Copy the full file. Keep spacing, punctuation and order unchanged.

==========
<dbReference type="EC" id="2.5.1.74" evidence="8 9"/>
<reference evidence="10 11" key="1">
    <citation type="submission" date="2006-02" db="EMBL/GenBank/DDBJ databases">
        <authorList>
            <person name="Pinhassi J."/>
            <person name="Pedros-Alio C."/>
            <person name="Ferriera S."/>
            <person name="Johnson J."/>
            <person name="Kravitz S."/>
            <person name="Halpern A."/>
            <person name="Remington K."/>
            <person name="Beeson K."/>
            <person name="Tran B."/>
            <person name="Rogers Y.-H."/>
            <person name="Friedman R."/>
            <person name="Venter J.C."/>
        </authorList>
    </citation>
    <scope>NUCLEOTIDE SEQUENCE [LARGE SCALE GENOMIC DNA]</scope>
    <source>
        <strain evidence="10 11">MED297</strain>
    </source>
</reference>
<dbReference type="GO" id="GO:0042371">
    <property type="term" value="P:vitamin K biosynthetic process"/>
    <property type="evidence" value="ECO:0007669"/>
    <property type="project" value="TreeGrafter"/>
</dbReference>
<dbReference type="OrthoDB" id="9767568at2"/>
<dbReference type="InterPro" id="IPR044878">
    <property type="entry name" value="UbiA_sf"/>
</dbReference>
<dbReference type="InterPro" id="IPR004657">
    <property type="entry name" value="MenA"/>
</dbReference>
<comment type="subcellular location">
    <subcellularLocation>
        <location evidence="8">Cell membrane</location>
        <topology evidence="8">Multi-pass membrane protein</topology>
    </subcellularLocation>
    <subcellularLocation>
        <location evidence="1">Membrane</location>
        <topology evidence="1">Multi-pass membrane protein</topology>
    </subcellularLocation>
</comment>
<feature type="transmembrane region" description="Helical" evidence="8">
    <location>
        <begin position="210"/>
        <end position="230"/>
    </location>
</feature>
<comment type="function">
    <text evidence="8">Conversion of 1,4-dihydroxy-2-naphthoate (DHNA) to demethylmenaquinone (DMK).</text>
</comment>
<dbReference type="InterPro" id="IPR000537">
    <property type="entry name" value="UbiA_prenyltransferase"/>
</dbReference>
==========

<dbReference type="EC" id="2.5.1.74" evidence="8 9"/>
<reference evidence="10 11" key="1">
    <citation type="submission" date="2006-02" db="EMBL/GenBank/DDBJ databases">
        <authorList>
            <person name="Pinhassi J."/>
            <person name="Pedros-Alio C."/>
            <person name="Ferriera S."/>
            <person name="Johnson J."/>
            <person name="Kravitz S."/>
            <person name="Halpern A."/>
            <person name="Remington K."/>
            <person name="Beeson K."/>
            <person name="Tran B."/>
            <person name="Rogers Y.-H."/>
            <person name="Friedman R."/>
            <person name="Venter J.C."/>
        </authorList>
    </citation>
    <scope>NUCLEOTIDE SEQUENCE [LARGE SCALE GENOMIC DNA]</scope>
    <source>
        <strain evidence="10 11">MED297</strain>
    </source>
</reference>
<dbReference type="GO" id="GO:0042371">
    <property type="term" value="P:vitamin K biosynthetic process"/>
    <property type="evidence" value="ECO:0007669"/>
    <property type="project" value="TreeGrafter"/>
</dbReference>
<dbReference type="OrthoDB" id="9767568at2"/>
<dbReference type="InterPro" id="IPR044878">
    <property type="entry name" value="UbiA_sf"/>
</dbReference>
<dbReference type="InterPro" id="IPR004657">
    <property type="entry name" value="MenA"/>
</dbReference>
<comment type="subcellular location">
    <subcellularLocation>
        <location evidence="8">Cell membrane</location>
        <topology evidence="8">Multi-pass membrane protein</topology>
    </subcellularLocation>
    <subcellularLocation>
        <location evidence="1">Membrane</location>
        <topology evidence="1">Multi-pass membrane protein</topology>
    </subcellularLocation>
</comment>
<feature type="transmembrane region" description="Helical" evidence="8">
    <location>
        <begin position="210"/>
        <end position="230"/>
    </location>
</feature>
<comment type="function">
    <text evidence="8">Conversion of 1,4-dihydroxy-2-naphthoate (DHNA) to demethylmenaquinone (DMK).</text>
</comment>
<dbReference type="InterPro" id="IPR000537">
    <property type="entry name" value="UbiA_prenyltransferase"/>
</dbReference>